By Jean K. Williams
Nancy Comer noticed the trash and overgrown weeds. Dan Klare watched a father in a wheelchair struggle across the field to attend a baseball game.
Comer and Klare, both Westwood residents, spend lots of time at the neighborhood's Ryan Memorial Commons (or Ryan Park, as it's known). Like many of their neighbors, they saw it needed help.
They were among more than two dozen Westwood residents who met recently with Cincinnati Recreation Commission Director Jim Garges to talk about improving the park, one of the city's oldest.
Ryan Park has a swimming pool, tennis courts, ball fields and picturesque hills and fields shaded by mature trees.
The park - entered by Meyer Place and Felicity Drive about one block south of Montana Avenue -symbolizes many of Westwood's neighborhood problems, as vandalism and safety have become an increasing concern to residents.
But those working toward Ryan Park's improvement think it also will symbolize Westwood's neighborhood rebirth.
"This park is going to make a difference in our neighborhood. It's a first step in revitalizing Westwood," said nine-year Westwood resident John Eby.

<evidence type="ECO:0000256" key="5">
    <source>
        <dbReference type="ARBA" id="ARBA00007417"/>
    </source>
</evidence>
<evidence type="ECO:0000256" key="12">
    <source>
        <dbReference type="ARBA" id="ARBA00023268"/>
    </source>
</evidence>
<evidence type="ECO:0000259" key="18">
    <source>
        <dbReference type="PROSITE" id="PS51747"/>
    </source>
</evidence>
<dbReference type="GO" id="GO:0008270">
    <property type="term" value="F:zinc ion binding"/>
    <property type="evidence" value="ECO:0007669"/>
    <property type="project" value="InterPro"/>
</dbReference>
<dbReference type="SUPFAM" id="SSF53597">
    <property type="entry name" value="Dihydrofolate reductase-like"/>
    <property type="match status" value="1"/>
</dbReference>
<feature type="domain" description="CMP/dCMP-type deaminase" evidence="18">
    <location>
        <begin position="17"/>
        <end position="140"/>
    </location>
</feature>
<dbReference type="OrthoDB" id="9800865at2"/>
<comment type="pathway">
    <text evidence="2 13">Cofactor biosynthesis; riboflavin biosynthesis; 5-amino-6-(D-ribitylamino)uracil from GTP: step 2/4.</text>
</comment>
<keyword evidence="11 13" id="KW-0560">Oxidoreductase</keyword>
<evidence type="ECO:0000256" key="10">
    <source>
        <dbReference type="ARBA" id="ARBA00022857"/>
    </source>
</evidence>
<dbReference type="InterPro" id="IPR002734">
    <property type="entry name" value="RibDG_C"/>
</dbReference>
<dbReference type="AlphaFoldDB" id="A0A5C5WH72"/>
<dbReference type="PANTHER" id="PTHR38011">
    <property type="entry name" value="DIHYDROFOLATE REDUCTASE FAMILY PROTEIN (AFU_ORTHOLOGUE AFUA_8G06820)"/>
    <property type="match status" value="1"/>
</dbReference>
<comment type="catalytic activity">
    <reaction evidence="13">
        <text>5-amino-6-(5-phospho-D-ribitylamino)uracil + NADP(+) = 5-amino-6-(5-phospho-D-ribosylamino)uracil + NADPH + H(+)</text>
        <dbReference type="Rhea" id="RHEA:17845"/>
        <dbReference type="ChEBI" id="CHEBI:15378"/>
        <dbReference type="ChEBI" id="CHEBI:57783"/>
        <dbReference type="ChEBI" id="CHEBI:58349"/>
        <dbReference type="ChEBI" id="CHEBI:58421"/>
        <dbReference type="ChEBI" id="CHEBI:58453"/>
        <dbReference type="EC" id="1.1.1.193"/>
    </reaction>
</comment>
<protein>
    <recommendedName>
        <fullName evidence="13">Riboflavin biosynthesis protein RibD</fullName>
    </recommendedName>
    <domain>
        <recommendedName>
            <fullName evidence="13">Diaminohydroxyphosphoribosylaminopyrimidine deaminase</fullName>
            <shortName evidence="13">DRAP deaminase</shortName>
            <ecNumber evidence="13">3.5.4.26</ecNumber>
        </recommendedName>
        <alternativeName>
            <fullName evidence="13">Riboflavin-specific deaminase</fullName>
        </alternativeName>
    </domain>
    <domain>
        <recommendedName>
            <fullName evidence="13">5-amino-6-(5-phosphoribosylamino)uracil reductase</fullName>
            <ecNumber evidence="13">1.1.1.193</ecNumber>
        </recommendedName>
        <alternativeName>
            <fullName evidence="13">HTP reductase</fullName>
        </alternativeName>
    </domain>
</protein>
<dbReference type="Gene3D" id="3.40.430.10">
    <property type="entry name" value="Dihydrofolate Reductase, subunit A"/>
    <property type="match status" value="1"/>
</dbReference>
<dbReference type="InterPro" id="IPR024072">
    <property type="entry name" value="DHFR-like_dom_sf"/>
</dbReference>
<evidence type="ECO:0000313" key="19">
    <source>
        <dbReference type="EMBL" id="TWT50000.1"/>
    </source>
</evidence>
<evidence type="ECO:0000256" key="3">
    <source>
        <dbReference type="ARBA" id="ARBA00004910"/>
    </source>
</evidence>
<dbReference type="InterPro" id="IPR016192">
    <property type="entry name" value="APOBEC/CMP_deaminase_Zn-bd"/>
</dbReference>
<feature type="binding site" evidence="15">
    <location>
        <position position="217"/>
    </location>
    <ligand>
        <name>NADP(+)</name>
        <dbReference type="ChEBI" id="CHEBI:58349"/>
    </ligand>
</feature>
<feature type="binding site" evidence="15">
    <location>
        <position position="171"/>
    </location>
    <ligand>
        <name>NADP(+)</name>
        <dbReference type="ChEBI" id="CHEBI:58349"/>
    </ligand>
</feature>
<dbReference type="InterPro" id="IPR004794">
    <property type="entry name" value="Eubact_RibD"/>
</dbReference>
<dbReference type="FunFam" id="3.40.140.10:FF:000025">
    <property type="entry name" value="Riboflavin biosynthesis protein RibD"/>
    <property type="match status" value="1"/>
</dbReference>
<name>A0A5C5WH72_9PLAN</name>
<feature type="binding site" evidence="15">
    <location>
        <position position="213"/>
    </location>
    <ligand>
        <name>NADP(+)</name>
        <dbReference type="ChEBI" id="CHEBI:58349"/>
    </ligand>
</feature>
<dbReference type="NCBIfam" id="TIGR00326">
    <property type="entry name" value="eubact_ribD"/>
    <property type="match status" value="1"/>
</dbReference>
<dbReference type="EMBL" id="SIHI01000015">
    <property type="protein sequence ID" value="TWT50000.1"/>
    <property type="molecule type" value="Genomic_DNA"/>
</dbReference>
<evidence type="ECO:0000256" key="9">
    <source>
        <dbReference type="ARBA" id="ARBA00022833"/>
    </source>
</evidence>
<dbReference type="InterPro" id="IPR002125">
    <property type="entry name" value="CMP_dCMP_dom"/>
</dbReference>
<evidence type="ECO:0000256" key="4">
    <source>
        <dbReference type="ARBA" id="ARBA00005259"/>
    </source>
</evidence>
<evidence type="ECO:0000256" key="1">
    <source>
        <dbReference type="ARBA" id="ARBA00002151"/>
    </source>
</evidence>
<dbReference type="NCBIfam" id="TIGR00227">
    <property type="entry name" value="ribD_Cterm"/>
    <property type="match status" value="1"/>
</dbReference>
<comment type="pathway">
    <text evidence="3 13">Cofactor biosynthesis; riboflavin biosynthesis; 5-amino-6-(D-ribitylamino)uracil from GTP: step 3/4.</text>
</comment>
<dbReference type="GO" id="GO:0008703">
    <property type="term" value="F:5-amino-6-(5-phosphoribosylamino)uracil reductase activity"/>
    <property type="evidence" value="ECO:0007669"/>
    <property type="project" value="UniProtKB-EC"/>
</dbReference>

Klare had little trouble drumming up interest. Westwood native and landscape architect Katie Bower drew up a detailed sketch of proposed park improvements that include a shelter and a landscaped walking path.
Eby pitched the park improvement plan to Westwood civic groups and to Garges, whose department maintains the park. Meanwhile, Comer organized a park clean-up that pulled in 19 volunteer families.
When Garges attended the meeting at St. Catharine School this month, he found a large group of people ready to volunteer. "It was awesome," he said. "Usually the (recreation) department does the plans, then tries to find a few interested people."
But Garges also points out that his department has a $109 million backlog of proposed improvements or repairs at recreation areas all over the city and, for this year, a $6.5 million capital improvement budget to work with.
A renovation plan for Ryan Park can be developed soon, he said. Then community ideas can be sought and various fund-raising efforts set as the city also contributes toward the park's progress, he said. Eby estimated that "we're probably looking at a five- to 10-year turnaround time" for a complete park renovation.
In the meantime, an open meeting to discuss the park's future is planned for early April; the time and place will be announced.
Eby has invited neighborhood representatives from Northside, English Woods, East Westwood and Price Hill, and has commitments to attend from Cincinnati Mayor Charlie Luken and Todd Portune, Hamilton County commissioner and Westwood resident.
Land for the 23-acre park was bought in 1911 by the city, which named it Westwood Commons. It was renamed in 1955 for longtime Westwood resident Dennis J. Ryan.
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